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The Tartan Army
Chapter 9

[good luck is better than skill]

The Tartan Army had been described as "amateurish" by the professionals who couldn't catch them. But what they lacked in skill was made up for by luck; how long could it last? That was the question.  By September 1975, there was still no positive news of the promised White Paper.  The Tartan Army decided that it was time that Westminster got a reminder. They were encouraged to do this by the capture and trial of the men who called themselves the A. P. G.  Some of their number had carried out a comical attempt at bank robbery in Glasgow. They had hired a van.  Witnesses gave the police the description and as a result the whole lot of them were caught. So much for the iron discipline of their leader. The A. P. G.  seemed to work under the principle that it is better to travel in hope than to arrive. They were also found with the gelignite which McGuigan had been warned about whilst working in Inverness. The media told the world that the Tartan Army had been caught and they all got up to ten years in jail. The police,  as it turned out,  also thought that they had wrapped up the Tartan Army even although no evidence had been produced about the Sword or the bombings. However the gelignite and the robbery were good enough; or so they thought. These typical Scots who seemed to prefer glorious defeat to humdrum victory had done nothing for Scotland.  The police could go back to helping old ladies cross streets. The smoke screen had been brilliantly though unwittingly successful. The bad news was that the Tartan Army's smoke screen had been blown away.  If they struck again then the hunt, ["the biggest manhunt in Britain since world war two"], would be on again. What to do? Answer; advance towards the sound of distant gun fire,  as they say.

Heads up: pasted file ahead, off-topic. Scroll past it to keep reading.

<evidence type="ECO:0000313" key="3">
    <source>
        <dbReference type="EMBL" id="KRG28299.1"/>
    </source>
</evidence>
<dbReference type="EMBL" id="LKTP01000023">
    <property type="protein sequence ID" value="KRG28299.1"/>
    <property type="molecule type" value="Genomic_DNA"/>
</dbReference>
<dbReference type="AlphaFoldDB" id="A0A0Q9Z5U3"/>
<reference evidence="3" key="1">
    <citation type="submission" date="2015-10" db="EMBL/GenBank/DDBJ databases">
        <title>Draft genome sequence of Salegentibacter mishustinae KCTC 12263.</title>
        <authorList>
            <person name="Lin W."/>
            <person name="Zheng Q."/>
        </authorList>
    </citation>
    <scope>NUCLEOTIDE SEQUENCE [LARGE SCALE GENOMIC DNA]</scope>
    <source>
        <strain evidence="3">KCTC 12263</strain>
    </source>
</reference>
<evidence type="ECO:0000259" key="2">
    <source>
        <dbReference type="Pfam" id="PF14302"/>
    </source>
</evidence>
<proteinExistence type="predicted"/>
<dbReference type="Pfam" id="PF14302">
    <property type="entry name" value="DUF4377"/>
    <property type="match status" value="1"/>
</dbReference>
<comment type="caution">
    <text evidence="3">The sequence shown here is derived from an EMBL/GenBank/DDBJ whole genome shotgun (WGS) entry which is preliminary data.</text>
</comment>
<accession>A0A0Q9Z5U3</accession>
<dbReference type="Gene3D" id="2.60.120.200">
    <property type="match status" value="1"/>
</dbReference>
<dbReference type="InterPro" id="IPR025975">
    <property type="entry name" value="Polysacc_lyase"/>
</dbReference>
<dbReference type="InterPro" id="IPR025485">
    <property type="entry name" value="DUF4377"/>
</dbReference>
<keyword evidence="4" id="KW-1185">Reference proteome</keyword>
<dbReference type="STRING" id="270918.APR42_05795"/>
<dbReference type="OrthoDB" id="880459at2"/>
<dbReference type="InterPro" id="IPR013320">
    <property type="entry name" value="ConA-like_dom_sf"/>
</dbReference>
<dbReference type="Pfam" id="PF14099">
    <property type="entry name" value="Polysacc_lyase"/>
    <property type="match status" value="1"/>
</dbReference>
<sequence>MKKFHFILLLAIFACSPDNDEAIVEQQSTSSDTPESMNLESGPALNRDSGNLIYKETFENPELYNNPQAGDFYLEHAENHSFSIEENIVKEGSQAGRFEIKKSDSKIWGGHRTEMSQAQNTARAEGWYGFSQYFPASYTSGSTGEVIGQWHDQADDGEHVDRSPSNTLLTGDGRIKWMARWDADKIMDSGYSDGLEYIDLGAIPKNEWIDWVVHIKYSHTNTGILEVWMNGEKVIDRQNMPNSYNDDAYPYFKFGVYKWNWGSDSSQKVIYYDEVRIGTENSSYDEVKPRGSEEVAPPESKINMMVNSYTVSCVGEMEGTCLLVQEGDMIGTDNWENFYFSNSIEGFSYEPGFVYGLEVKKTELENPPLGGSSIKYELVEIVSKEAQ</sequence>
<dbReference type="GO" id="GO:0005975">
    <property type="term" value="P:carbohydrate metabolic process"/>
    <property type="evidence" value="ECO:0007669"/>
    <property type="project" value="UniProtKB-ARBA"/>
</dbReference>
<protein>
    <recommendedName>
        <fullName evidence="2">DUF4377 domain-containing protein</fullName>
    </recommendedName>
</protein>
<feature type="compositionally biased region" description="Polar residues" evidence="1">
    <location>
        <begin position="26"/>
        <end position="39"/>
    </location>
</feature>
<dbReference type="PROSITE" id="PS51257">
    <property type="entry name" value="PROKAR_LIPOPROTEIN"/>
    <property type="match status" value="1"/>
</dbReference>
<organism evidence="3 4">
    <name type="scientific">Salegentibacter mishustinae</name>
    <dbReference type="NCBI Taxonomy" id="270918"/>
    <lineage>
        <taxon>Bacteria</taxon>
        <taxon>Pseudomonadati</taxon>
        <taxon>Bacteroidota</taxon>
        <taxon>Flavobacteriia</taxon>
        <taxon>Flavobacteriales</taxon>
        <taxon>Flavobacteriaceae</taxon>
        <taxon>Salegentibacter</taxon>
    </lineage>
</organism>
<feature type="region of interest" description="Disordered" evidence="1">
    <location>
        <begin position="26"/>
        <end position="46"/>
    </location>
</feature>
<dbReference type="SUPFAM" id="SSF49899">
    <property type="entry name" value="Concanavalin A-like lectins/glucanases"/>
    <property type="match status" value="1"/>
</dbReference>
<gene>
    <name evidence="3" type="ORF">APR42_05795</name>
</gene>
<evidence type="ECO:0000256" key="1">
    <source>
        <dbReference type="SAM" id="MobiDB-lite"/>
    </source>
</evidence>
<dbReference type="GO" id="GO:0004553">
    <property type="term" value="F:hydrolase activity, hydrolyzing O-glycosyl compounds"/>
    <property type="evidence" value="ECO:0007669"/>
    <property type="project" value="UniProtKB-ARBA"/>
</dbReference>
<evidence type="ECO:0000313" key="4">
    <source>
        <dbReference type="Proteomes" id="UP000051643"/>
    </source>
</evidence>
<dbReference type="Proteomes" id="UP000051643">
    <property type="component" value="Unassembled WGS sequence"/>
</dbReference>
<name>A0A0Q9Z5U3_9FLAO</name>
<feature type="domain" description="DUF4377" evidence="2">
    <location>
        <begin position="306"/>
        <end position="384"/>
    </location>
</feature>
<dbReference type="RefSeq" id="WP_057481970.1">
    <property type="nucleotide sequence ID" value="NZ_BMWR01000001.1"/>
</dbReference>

The B. B. C. in its map on T. V.  of the oil pipeline had shown some pumping stations and two of them seemed to be on either side of the broad river Tay twenty miles to the North of the H. Q. of the Tartan Army. One day whilst traveling from Dundee, Gerry noticed a structure that looked like an oil pumping station. He and Don went out one night to have a look. They weren't sure at first but the oil people had kindly installed concrete marker posts which told observers,  such as Don and Gerry,  where it crossed under a road and two of these were right by the facility.  They saw that the surrounding fence of steel palings was exactly the same as at Wester Glen and they noted to that all that was required was the usual spanner. Then Curry made a mistake. He had recruited two more people from Menstrie. A quiet Englishman called Patterson and an elderly lady called Lyla Cathie.  They came with Curry, MacPherson and McGuigan to The Crook of Devon.  Cathie and Patterson dropped off the others.  In the field, they unscrewed the steel paling and planted their bomb, timed for 3 a. m.  It went off with a bang and totally destroyed the pumping station. 

The usual banner headlines followed. But their was more than that. There was an after shock. The Government collapsed . It was announced in Parliament that the White Paper would be produced and that a referendum would be held not only in Scotland but in Wales. But the biggest outcome was that they would immediately start to convert the old Royal High School,  standing on the Calton hill in Edinburgh, into a new Scots Parliament building. In other words they had already admitted that the referendum would result in a YES vote for Scotland. The losers at Culloden 230 years ago were about to be revenged. It had taken only a few harmless bombs to do it.  It was September 1975. 

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